HL Deb 17 November 1959 vol 219 cc603-4

2.59 p.m.


My Lords, I beg leave to ask the Question which stands in my name on the Order Paper.

[The Question was as follows:

To ask Her Majesty's Government whether they recognise that the Salmon Fisheries (Scotland) Acts of 1862 and 1868 are not working satisfactorily, and whether they are prepared to celebrate the centenary of the older of these Acts by repealing it and substituting something more applicable to the twentieth century.]


My Lords, the Salmon Fisheries (Scotland) Acts of 1862 and 1868 have, on the whole, stood the test of time. Your Lordships will be aware that the Salmon and Freshwater Fisheries (Protection) (Scotland) Act, 1951, introduced new provisions for the protection of the salmon fisheries, which, in the opinion of Her Majesty's Government, are working reasonably well. Since then the operation of the close time provisions of the Act have been investigated, and my right honourable friend hopes in due course to announce his conclusions on the report of the investigations, which was laid before Parliament in July.

In the meantime, the Government are considering whether there is a case for examining the present law in the light of modern conditions by means of a general review of the Scottish Salmon Acts, in which the views of all the interests concerned could be taken into account.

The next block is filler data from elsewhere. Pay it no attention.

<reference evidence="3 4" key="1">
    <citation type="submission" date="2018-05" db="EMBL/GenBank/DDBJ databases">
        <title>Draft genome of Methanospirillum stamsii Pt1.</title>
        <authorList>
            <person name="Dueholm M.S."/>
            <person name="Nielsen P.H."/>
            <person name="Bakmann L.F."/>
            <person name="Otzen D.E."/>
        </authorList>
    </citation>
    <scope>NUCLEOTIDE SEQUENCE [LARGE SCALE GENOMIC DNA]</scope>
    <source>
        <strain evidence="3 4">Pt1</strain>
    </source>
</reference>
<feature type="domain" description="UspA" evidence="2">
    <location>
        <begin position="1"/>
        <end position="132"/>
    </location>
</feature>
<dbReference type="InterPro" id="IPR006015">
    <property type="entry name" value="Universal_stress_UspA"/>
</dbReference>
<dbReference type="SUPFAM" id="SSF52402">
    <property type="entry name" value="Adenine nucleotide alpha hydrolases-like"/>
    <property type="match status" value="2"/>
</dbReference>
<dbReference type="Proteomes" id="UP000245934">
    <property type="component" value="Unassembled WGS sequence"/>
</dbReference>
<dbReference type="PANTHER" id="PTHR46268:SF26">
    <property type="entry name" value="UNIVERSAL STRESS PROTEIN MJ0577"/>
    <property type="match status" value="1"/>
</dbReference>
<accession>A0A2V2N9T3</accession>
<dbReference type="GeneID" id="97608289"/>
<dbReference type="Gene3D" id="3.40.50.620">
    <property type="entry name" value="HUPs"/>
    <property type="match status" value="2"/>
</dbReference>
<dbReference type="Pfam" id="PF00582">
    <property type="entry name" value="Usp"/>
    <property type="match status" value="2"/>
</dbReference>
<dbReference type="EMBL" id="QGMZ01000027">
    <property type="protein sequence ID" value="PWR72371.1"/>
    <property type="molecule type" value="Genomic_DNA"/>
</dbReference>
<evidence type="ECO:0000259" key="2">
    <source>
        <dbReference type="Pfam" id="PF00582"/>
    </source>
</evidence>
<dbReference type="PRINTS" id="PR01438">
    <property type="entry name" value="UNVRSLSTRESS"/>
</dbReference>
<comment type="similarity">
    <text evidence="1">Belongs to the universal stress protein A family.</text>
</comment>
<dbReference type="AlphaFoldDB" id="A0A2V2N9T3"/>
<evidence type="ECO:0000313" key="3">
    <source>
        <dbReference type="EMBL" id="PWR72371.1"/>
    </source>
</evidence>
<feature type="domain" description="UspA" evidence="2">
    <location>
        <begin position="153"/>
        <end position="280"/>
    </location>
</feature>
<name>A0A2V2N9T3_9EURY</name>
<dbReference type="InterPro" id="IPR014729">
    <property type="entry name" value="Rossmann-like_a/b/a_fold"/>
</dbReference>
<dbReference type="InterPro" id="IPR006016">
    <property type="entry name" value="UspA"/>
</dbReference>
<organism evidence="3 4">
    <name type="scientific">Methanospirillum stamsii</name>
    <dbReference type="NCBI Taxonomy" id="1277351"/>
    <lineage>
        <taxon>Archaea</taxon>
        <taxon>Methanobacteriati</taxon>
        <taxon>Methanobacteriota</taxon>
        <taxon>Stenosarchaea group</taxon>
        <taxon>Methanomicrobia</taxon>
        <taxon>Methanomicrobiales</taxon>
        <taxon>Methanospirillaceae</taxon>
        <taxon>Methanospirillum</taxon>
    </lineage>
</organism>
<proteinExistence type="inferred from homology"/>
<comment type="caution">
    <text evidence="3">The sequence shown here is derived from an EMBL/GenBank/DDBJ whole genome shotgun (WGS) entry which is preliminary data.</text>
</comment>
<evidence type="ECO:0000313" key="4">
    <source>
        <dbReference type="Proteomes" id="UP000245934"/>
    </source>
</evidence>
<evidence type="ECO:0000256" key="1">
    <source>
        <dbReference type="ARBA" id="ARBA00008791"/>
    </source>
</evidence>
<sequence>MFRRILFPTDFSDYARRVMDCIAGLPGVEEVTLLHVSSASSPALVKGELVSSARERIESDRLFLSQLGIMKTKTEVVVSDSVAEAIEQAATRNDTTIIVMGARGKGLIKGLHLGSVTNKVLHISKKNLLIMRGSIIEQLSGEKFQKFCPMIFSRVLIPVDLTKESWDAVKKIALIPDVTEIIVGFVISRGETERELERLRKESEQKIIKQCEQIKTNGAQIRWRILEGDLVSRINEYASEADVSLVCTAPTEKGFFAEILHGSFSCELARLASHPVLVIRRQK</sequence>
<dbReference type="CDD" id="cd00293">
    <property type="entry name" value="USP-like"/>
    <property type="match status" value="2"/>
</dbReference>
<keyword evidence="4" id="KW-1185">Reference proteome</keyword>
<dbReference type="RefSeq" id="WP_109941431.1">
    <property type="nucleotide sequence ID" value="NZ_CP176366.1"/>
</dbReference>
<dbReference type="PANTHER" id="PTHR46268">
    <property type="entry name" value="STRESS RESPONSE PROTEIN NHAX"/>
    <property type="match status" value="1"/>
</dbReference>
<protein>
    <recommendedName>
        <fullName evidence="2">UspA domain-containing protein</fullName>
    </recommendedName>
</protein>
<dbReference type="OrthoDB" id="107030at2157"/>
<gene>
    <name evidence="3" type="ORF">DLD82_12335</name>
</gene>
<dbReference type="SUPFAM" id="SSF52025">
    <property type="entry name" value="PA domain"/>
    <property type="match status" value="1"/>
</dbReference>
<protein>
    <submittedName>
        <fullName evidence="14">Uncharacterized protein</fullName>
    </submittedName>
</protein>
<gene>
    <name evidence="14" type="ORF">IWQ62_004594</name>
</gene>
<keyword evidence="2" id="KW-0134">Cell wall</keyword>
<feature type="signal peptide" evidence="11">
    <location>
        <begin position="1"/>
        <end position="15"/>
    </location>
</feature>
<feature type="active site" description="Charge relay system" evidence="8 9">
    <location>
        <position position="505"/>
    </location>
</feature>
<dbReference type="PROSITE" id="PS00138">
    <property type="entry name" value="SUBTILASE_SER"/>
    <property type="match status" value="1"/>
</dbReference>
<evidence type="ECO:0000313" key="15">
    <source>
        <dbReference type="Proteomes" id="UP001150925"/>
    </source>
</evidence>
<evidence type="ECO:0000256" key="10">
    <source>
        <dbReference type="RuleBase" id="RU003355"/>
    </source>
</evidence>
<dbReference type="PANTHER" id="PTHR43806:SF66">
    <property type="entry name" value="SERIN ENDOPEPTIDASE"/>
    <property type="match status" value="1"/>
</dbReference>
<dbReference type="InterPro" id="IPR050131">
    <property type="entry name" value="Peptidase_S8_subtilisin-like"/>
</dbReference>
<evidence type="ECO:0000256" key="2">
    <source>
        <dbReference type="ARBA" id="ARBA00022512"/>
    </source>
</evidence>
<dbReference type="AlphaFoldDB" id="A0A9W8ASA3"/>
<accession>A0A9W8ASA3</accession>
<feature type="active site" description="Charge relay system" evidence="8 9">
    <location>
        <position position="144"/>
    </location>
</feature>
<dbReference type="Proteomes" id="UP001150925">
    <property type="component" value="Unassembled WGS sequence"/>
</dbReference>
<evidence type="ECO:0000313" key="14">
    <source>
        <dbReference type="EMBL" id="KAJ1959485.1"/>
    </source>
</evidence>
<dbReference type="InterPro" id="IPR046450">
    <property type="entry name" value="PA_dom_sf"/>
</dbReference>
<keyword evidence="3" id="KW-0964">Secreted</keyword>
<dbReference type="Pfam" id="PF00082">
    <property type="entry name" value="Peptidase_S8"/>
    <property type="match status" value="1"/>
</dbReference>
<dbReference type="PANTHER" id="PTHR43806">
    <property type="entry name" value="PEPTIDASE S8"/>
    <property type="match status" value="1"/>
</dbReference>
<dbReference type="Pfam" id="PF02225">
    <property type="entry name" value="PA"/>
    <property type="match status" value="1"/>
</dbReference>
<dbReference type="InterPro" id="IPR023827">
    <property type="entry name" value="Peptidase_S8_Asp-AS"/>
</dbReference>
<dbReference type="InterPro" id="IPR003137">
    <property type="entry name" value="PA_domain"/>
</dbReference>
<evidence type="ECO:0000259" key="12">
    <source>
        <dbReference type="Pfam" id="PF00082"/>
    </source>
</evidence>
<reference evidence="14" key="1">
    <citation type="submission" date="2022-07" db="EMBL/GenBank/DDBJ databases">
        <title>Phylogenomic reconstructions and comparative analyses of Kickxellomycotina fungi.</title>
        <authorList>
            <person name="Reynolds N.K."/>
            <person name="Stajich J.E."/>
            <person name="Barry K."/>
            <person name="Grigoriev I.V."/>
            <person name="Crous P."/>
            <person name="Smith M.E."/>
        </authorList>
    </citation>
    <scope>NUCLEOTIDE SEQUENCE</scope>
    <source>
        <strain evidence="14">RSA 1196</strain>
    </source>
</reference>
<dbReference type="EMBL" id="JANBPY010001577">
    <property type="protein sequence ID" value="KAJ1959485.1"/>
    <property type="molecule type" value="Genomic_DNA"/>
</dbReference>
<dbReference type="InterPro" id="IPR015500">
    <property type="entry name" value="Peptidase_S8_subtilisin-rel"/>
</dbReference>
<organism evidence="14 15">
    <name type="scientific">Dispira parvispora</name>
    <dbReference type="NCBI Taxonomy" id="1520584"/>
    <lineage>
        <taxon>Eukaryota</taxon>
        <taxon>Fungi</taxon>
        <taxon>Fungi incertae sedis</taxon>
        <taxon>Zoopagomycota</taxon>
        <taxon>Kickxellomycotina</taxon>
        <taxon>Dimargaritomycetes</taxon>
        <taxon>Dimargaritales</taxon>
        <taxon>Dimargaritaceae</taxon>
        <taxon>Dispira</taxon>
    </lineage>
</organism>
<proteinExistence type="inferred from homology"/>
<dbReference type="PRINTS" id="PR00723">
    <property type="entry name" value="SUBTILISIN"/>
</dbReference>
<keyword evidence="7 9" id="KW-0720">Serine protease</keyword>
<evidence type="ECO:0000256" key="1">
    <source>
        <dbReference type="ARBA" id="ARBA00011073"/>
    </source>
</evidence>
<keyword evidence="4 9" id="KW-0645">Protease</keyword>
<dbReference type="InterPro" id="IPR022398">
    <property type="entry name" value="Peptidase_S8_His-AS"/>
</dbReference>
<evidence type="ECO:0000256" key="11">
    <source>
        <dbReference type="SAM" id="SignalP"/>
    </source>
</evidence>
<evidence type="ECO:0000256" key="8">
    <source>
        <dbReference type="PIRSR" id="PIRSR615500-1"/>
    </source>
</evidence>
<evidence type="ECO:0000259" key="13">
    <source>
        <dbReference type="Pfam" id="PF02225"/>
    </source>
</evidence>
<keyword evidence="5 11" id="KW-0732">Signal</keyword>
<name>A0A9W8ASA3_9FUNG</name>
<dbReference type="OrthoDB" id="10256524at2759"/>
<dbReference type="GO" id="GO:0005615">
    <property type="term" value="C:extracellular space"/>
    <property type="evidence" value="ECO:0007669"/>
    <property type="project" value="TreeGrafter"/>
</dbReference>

My Lords, I should like to thank the noble Lord for the last part of his answer, at least, and to ask him, in particular, whether the Government are satisfied with the provision of these Acts whereby the Chairman of the Fishing Board is automatically the biggest ratepayer on the river.


My Lords, that is a question which I think would properly be taken into account in any general review, if that were held.


My Lords, may I ask a further question? What is the nature of this review? Is it to be by a departmental committee, and will it be possible for witnesses to be heard?


My Lords, the matter is a contentious one, and I think that it should be an entirely independent review.


My Lords, as the Government are aware, under the Act of 1951 the number of fish caught by those owning netting rights cannot be disclosed. I would ask the noble Lord this supplementary question. When considering the matter, as they say they will, could the Government consider amending the Acts so as to require this information to be disclosed, since without this information it is not possible to determine the cause of the diminution of fish in the rivers?


My Lords, as I think the noble Lord realises, the position is that my right honourable friend is precluded, in the terms of the 1951 Act, from publishing statistics (and I quote): in such form as to disclose the actual numbers of salmon caught in any one fishery within the period of ten years preceding such publication". That was enacted in 1951. I think that it would be proper, if my right honourable friend decided that a review should be held, to consider this matter, but I do not think that I could commit those who would be making the review on what the final view of the Government should be.